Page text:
Businesses use two types of costing methods: variable costing and full costing. Variable costing, also referred to as marginal costing, is primarily used for internal reporting. Full costing, also known as absorption costing, is used primarily for external reports.
Through an analysis of the cost-volume-profit relationship, management can determine a contribution limit that is useful for determining the planned profit and making short-term policy decisions. Management benefits from the ease of monitoring operational status, making assessments, and reporting to other departments within the company.
Companies require absorption costing to prepare financial statements for external parties, as well as variable costing for better management. Both costing methods have advantages and disadvantages. The following are the primary benefits of a variable costing system:
- Operations planning
Due to the income statement’s inclusion of total fixed costs for the period, variable costing makes it easier to understand how fixed costs affect net profits. In order to make daily decisions about special orders, capacity expansion, and production shutdown, it gives management the information on variable costs and contribution margins they need.
- CVO analysis
The standard costing system and flexible budgets, among other cost-control strategies, are closely related to the variable costing system. When using the c-v-p analysis, income statements for variable costing show gross contribution margin, contribution margin, and total fixed cost. The use of those techniques is made simple by understanding the variable costing system.
- Product costs
Companies that use a variable costing system prepare income statements in contribution margin format, which provides the information needed for cost volume profit (CVP) analysis. A custom order’s selling price includes the variable cost of production. This information cannot be obtained directly from a traditional income statement prepared using the absorption costing system. As a result, variable costing can provide data on variable production costs quickly.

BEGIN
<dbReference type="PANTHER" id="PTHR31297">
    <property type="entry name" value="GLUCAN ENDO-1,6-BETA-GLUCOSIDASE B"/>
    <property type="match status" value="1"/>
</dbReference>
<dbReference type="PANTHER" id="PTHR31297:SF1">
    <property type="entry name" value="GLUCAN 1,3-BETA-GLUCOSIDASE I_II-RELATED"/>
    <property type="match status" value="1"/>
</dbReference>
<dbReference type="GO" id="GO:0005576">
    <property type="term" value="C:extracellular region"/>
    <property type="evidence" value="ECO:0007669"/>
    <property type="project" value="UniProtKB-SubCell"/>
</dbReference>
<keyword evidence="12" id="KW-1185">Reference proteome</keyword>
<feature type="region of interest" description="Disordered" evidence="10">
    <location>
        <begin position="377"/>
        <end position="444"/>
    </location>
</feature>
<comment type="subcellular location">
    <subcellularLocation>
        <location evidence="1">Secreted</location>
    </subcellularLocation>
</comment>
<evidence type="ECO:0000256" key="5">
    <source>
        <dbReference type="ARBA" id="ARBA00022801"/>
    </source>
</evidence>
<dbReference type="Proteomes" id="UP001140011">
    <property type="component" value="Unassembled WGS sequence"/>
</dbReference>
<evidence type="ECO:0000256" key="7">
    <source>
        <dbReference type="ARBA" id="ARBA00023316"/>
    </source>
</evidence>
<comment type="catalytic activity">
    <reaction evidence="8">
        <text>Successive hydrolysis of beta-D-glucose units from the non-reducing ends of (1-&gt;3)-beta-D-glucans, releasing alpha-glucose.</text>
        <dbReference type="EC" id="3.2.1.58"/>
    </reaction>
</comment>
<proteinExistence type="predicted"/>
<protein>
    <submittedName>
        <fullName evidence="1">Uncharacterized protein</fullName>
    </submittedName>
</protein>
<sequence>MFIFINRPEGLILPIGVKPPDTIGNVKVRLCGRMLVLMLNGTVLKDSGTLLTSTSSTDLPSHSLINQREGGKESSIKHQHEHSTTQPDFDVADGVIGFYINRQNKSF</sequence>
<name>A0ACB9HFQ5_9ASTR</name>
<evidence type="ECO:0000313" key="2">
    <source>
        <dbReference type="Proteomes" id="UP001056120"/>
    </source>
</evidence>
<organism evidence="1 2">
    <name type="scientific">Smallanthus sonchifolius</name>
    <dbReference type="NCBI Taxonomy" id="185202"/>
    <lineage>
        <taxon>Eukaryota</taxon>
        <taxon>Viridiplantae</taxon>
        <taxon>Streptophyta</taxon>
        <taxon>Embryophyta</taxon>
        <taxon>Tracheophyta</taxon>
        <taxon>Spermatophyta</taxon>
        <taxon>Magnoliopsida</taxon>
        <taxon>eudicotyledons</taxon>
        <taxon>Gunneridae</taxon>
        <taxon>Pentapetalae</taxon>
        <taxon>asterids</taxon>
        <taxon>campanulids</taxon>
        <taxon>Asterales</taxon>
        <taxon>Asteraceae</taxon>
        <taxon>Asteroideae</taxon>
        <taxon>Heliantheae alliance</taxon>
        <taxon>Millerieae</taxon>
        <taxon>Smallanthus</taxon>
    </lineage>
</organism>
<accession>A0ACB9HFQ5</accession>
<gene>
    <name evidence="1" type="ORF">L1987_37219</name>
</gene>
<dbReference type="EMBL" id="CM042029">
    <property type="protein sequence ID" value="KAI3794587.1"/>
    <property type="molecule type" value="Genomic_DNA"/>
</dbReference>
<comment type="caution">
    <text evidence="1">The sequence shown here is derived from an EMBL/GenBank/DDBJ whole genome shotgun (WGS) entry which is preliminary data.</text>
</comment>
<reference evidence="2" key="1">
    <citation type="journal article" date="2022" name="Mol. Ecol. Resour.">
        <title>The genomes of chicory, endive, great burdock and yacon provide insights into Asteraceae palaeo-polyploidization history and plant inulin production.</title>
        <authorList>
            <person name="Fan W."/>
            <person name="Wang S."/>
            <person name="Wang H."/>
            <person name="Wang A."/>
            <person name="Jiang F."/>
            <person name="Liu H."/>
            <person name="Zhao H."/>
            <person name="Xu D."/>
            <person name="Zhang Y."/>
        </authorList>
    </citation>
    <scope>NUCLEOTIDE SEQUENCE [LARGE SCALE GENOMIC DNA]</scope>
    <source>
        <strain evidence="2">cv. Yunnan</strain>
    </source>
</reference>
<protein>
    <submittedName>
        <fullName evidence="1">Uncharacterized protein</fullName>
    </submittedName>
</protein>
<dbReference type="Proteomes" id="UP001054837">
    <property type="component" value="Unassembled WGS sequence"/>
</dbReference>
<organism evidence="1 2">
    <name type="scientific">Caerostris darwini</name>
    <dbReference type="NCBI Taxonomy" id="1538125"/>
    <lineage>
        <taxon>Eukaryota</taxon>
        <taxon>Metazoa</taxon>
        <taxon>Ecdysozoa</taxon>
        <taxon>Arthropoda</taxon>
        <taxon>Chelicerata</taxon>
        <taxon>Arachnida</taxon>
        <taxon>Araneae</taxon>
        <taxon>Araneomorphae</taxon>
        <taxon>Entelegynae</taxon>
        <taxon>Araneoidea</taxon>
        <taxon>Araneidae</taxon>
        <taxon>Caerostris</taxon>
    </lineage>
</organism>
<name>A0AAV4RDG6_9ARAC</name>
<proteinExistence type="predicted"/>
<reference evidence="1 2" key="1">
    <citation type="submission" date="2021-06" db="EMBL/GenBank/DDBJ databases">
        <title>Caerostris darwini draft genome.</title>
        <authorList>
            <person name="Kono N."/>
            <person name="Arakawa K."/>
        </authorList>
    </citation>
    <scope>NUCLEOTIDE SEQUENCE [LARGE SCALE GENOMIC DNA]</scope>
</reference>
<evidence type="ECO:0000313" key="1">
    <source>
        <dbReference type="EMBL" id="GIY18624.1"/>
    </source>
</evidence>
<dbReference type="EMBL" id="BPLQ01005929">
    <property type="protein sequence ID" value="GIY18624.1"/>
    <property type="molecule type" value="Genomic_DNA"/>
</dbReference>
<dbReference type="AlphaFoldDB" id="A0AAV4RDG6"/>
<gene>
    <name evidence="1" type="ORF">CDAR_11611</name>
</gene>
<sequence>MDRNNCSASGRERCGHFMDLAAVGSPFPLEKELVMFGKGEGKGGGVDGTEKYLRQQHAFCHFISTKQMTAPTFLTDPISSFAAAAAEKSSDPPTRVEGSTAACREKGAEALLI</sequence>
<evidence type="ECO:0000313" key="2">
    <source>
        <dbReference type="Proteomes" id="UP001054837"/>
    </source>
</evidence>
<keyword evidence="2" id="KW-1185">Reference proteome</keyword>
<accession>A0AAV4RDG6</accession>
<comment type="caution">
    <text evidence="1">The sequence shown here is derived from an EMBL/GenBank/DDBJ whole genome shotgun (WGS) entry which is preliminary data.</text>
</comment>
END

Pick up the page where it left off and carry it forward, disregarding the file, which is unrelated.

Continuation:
- Management decisions
Using variable costing income statements, management can better understand the impact of period costs on profits. Variable cost income statements allow management to see and understand the impact of period costs on profits, allowing for better decision-making.
- Management control
Variable costing reports are far more effective for management control than absorption costing reports because profit goals link with variable costing reports and can identify organizational responsibility. The reports based on variable costing are far more effective for management control than those based on absorption costing because; (a) Variable costing reports are related to profit objectives, (b) It can pinpoint responsibility according to organizational lines.
To simplify cost control, the manufacturer only considers variable manufacturing costs. Variable costing produces net operating income that is typically close to cash flow. It is beneficial to businesses that are experiencing cash flow issues.
- Profit change
Sales have an impact on variable costing net income. The income of different periods changes with the change of inventory levels in the absorption costing system. As a result, it is clear how much additional profit the manufacturer will earn from increased sales. Income and sales can sometimes move in opposite directions. However, this does not occur with variable costing.